In July last year I blogged about a brief history of XIV.
At the risk of getting over excited, some of the achievements of the IBM XIV have been truly remarkable:
- There are 59 Clients with more than 1 PB each of usable XIV capacity
- There are 16 Clients with more than 2 PB each of usable XIV capacity
I am sure some competitors will find larger numbers to try to drown out this achievement, but the point is this: These are FANTASTIC numbers. It shows that despite all the FUD, the XIV is a success for IBM and a success for IBM’s customers.
So at the time of the Gen3 release, IBM made no secret of the fact that they planned to add the option of SSD as a read cache layer. In fact each and every Gen3 shipped so far has the mounting and attachment hardware needed to support those SSDs.
Now with release 3.1 IBM turns that promise into a reality.
So… to answer some possible questions:
How can I get some of this SSD goodness?
Order the feature! For existing machines, IBM will need to update the firmware of your XIV Gen3 (non-disruptively) to add SSD support. There will also be an updated version of the XIV GUI. Once those are in place, an IBM Service Representative will add an SSD to each interface module. They just slide into the mounting kit on each Gen3 module, and are then brought on-line as a group. No module replacements (or phasing in and out of modules) are necessary and no data needs to be redistributed at any point. All of this will thus be completed without interruption to your operations.
How much read cache will I get?
Each XIV Gen3 Module already has 24 GB of server RAM. Since an XIV can vary from 6 to 15 modules (based on capacity), that gives you between 144 GB and 360 GB of server RAM to provide read and write cache. If you add the SSD option you will get a 400 GB SSD per module. This means we get between 2.4 TB to 6 TB of additional read cache (depending on module count). The SSDs are not used as write cache.
What administration will I need to perform?
How about none? This is XIV: it’s all about making it simple. It’s no surprise that practically every IBM Storage device now uses the XIV GUI. These guys wrote the book on making things easy to use.
But seriously, no administration? Well… there are two things you may want to do:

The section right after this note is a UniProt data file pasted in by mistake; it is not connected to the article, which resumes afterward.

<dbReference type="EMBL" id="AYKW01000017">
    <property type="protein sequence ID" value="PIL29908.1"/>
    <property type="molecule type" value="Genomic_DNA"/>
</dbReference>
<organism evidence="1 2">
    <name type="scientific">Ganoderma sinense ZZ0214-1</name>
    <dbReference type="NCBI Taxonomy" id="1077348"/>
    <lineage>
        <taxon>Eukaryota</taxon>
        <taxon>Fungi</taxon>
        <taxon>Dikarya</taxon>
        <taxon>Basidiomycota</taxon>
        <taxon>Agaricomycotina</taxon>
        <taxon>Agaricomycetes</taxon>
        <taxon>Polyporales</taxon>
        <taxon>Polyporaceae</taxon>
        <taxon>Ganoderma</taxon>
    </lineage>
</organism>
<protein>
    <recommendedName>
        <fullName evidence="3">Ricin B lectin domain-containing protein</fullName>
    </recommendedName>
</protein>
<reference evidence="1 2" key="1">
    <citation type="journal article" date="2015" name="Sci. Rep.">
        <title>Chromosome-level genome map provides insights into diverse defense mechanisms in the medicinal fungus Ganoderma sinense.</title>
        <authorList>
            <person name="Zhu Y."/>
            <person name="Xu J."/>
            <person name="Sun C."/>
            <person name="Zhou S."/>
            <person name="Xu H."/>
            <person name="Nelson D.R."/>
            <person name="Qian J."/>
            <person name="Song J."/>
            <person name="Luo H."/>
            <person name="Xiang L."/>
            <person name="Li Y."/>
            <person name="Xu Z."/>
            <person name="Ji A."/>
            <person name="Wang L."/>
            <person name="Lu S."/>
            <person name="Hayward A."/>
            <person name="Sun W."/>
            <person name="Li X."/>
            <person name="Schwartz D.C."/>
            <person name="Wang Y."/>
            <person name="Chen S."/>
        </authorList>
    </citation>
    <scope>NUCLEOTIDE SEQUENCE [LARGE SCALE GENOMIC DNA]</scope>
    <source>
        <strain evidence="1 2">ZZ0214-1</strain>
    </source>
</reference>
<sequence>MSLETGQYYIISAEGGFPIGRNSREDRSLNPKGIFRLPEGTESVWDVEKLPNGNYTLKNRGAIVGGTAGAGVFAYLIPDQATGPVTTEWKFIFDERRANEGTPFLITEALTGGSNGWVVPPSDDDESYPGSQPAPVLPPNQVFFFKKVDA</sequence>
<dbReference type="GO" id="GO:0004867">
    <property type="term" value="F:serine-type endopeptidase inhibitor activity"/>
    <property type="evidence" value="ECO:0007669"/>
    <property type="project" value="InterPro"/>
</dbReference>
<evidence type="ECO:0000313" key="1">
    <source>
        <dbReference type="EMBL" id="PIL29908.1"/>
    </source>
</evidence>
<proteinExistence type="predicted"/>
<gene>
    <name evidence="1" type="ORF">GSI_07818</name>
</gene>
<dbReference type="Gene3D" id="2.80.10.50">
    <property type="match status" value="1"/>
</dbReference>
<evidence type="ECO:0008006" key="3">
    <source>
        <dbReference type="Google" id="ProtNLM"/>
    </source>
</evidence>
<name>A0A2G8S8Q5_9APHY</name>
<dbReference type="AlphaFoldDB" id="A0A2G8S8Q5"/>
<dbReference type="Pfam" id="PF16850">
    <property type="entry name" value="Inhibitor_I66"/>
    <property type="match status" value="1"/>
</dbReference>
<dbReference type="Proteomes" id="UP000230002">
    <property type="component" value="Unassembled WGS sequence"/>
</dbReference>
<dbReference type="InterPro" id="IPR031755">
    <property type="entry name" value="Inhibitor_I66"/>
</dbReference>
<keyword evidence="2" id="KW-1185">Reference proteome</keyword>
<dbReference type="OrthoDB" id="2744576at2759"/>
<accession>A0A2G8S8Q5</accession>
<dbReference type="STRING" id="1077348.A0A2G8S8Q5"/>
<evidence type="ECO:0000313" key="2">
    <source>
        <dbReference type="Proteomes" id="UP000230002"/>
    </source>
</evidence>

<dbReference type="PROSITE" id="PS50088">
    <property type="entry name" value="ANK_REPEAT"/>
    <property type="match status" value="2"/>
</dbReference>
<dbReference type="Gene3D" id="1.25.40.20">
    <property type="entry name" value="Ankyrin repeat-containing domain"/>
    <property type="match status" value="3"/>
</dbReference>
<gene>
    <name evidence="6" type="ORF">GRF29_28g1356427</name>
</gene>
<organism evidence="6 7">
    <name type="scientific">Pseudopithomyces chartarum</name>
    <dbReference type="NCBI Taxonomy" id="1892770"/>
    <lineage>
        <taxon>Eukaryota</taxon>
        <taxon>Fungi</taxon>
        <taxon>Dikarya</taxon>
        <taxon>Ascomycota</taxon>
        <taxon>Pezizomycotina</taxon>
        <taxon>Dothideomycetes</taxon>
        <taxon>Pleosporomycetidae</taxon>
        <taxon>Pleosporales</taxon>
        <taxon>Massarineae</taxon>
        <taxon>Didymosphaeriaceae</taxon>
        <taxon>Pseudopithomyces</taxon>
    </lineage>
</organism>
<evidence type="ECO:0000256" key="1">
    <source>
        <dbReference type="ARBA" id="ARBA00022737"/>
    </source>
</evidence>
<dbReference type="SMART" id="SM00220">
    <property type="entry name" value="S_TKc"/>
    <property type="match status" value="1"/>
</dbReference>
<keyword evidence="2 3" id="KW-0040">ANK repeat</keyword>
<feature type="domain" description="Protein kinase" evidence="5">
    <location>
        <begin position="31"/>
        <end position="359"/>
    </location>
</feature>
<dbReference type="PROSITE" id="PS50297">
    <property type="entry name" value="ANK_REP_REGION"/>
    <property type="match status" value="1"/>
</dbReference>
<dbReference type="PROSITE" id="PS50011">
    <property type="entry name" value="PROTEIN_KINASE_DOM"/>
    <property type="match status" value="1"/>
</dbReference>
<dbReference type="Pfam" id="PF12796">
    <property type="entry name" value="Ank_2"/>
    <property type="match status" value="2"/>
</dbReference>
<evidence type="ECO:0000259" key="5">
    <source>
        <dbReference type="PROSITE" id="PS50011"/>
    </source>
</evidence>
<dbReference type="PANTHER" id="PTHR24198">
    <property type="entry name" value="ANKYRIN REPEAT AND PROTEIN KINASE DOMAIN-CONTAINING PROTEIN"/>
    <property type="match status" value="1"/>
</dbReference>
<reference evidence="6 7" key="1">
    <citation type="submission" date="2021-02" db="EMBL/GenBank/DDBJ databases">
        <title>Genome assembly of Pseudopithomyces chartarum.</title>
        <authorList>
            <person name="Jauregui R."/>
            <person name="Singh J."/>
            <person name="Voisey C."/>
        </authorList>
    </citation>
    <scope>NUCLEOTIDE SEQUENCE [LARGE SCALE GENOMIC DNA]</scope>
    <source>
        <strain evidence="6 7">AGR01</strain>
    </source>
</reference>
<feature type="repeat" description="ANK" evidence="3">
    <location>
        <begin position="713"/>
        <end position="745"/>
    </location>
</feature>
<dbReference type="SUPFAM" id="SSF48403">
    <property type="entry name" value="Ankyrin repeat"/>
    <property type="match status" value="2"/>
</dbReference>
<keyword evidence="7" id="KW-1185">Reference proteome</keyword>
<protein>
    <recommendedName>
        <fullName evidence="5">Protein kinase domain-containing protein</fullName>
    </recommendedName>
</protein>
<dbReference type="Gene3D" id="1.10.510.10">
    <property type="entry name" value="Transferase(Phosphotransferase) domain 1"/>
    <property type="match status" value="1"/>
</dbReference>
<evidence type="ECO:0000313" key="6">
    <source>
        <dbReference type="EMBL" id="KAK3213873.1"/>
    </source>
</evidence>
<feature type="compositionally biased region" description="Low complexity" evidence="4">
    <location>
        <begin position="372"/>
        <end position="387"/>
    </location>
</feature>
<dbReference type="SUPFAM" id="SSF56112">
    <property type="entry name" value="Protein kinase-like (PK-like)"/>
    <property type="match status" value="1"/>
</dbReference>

- Check how many SSD based read hits you are getting (versus memory based read hits). It’s always nice to see just how effective these SSDs are proving themselves to be.
- Turn SSD read caching off or on at a per volume level (by default it is on for all volumes). I don’t anticipate many clients will need or want to do this, but the option is there and it is very easy to do.
Won’t these SSDs wear out or slow down over time?
These are the two great fears of SSD… and XIV development has combined their art with some great work from IBM Research to make sure this is not an issue. The way data is written out to the SSD is handled in a very sophisticated manner. The end result will be consistent and predictable performance with a very long operational life. I will give you more details about exactly how this is done in a future post.
What happens if one of these SSD fails?
Because the SSD is not used as write cache, no data can be lost. Data in memory cache is de-staged by that module to both SAS disk and asynchronously to SSD (although not all data will necessarily go to SSD). So there are no bottlenecks and there is no risk. The other modules will keep using their SSDs and IBM will replace the failed SSD non-disruptively.
What sort of performance improvement will I see?
Depending on application and data patterns you should see your IOPS more than double. A three times improvement is quite possible. Response times could drop by more than two-thirds. In many ways these are obvious results.
IBM intend to demonstrate using industry standard benchmarks what the performance of an XIV Gen3 with SSD will be. I can tell you these numbers are going to be very impressive. Watch this space.
Is that it? Any thing else in this release?
Release 3.1 (more correctly known as firmware version 11.1 as per here) also adds:
- The ability to mirror between Generation 2 and Gen3 XIVs.
- All the base support for IPv6 is now in place (although there are still some certification tests to complete)
- Improvements to system thresholds (such as maximum pool size)
- GUI enhancements (mainly to add panels for the SSD cache)
- A new iPhone app (in addition to the existing iPad app)
It’s like Christmas in February.